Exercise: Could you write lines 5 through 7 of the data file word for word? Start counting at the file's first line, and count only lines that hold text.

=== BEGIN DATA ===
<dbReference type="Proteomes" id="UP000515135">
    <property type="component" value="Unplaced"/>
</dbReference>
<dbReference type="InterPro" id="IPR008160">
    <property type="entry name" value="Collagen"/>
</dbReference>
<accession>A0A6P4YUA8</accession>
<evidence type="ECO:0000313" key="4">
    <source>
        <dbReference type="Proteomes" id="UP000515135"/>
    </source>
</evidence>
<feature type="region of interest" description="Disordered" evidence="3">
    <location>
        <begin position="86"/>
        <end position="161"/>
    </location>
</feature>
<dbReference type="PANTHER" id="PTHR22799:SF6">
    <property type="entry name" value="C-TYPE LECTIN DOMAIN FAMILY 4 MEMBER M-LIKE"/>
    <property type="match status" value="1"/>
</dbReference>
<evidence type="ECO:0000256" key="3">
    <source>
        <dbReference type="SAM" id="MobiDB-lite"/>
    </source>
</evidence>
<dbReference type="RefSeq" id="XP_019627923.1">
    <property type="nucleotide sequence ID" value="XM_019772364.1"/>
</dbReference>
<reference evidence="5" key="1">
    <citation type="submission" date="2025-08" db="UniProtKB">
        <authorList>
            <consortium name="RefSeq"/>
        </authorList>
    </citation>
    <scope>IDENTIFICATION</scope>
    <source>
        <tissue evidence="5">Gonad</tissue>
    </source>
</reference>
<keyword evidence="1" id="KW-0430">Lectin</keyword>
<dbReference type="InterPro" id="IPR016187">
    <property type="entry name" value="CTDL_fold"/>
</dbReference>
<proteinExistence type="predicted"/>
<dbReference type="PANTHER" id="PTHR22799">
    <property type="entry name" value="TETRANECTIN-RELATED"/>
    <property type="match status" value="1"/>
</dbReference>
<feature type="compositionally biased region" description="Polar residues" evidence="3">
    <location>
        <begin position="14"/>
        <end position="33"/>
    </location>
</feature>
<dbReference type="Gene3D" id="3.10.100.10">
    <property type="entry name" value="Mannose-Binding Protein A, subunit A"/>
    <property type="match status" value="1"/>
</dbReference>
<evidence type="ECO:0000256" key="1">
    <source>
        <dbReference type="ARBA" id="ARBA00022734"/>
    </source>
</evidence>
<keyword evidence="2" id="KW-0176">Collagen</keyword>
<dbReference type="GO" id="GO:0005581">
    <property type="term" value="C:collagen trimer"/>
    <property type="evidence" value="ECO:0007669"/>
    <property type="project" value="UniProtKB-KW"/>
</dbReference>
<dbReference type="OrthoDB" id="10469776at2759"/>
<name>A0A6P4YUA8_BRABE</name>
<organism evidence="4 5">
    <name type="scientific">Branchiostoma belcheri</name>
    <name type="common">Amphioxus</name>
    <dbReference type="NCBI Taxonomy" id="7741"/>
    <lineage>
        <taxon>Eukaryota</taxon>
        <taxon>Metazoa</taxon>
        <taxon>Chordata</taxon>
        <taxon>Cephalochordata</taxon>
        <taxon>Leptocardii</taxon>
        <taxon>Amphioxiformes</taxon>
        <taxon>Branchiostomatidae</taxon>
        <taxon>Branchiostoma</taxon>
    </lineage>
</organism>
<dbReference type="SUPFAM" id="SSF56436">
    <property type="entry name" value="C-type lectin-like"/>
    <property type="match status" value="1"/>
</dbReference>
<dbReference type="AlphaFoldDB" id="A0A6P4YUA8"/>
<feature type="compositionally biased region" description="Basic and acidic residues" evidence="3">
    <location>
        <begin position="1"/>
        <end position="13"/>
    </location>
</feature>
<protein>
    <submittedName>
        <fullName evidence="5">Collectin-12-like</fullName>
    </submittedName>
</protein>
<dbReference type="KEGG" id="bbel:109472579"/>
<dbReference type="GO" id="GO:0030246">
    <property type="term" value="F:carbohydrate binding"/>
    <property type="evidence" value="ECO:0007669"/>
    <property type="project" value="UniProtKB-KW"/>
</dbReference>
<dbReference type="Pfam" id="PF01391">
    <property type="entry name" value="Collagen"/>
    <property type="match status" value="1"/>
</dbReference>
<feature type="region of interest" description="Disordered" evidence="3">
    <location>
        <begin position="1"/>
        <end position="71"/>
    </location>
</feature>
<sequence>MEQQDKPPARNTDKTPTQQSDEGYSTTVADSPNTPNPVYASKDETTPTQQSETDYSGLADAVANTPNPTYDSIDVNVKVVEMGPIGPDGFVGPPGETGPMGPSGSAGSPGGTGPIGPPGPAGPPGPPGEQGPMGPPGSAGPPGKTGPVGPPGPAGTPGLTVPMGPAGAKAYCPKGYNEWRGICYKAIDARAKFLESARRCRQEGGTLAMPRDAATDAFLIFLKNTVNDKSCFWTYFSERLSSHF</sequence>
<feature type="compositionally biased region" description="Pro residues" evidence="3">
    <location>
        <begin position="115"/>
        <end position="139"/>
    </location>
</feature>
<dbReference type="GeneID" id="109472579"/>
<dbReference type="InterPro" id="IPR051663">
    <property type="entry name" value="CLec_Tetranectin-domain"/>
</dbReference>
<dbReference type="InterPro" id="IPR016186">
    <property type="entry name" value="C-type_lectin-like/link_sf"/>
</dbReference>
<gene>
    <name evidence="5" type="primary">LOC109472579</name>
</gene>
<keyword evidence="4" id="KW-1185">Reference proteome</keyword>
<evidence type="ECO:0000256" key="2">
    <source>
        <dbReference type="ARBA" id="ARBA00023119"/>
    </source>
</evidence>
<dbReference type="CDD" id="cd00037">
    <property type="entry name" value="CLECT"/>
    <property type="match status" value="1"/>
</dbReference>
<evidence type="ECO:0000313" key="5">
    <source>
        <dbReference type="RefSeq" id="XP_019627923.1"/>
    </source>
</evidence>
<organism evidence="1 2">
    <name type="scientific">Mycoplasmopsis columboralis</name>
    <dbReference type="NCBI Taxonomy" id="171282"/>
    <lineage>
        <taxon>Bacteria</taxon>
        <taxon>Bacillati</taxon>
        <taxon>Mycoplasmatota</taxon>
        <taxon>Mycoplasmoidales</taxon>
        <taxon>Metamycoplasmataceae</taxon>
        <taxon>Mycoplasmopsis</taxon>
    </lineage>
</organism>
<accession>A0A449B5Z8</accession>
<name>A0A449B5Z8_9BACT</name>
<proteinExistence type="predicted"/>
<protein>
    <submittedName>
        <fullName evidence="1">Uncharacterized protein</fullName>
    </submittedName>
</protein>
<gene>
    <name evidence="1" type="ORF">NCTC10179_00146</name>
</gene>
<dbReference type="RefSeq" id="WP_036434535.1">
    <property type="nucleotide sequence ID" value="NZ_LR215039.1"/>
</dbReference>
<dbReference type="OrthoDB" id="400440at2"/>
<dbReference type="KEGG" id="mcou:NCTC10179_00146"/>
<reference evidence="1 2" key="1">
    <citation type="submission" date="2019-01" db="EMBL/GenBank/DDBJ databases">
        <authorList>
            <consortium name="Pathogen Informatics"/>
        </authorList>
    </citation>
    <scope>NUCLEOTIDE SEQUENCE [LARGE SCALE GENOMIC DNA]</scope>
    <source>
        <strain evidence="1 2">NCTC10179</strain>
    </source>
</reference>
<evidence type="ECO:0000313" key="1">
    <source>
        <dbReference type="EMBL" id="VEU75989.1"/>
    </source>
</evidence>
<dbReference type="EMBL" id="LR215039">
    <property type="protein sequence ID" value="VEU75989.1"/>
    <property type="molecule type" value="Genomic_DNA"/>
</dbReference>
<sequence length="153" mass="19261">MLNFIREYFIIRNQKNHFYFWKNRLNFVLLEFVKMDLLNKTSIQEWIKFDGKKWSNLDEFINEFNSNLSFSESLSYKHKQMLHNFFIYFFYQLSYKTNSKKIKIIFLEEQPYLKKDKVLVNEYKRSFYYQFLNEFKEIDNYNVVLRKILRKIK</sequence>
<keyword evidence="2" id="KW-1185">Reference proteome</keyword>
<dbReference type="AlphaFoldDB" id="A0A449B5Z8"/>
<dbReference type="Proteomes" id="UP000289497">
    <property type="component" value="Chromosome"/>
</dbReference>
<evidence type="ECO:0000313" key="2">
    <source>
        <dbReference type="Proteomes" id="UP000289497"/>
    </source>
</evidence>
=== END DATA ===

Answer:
    <property type="entry name" value="Collagen"/>
</dbReference>
<accession>A0A6P4YUA8</accession>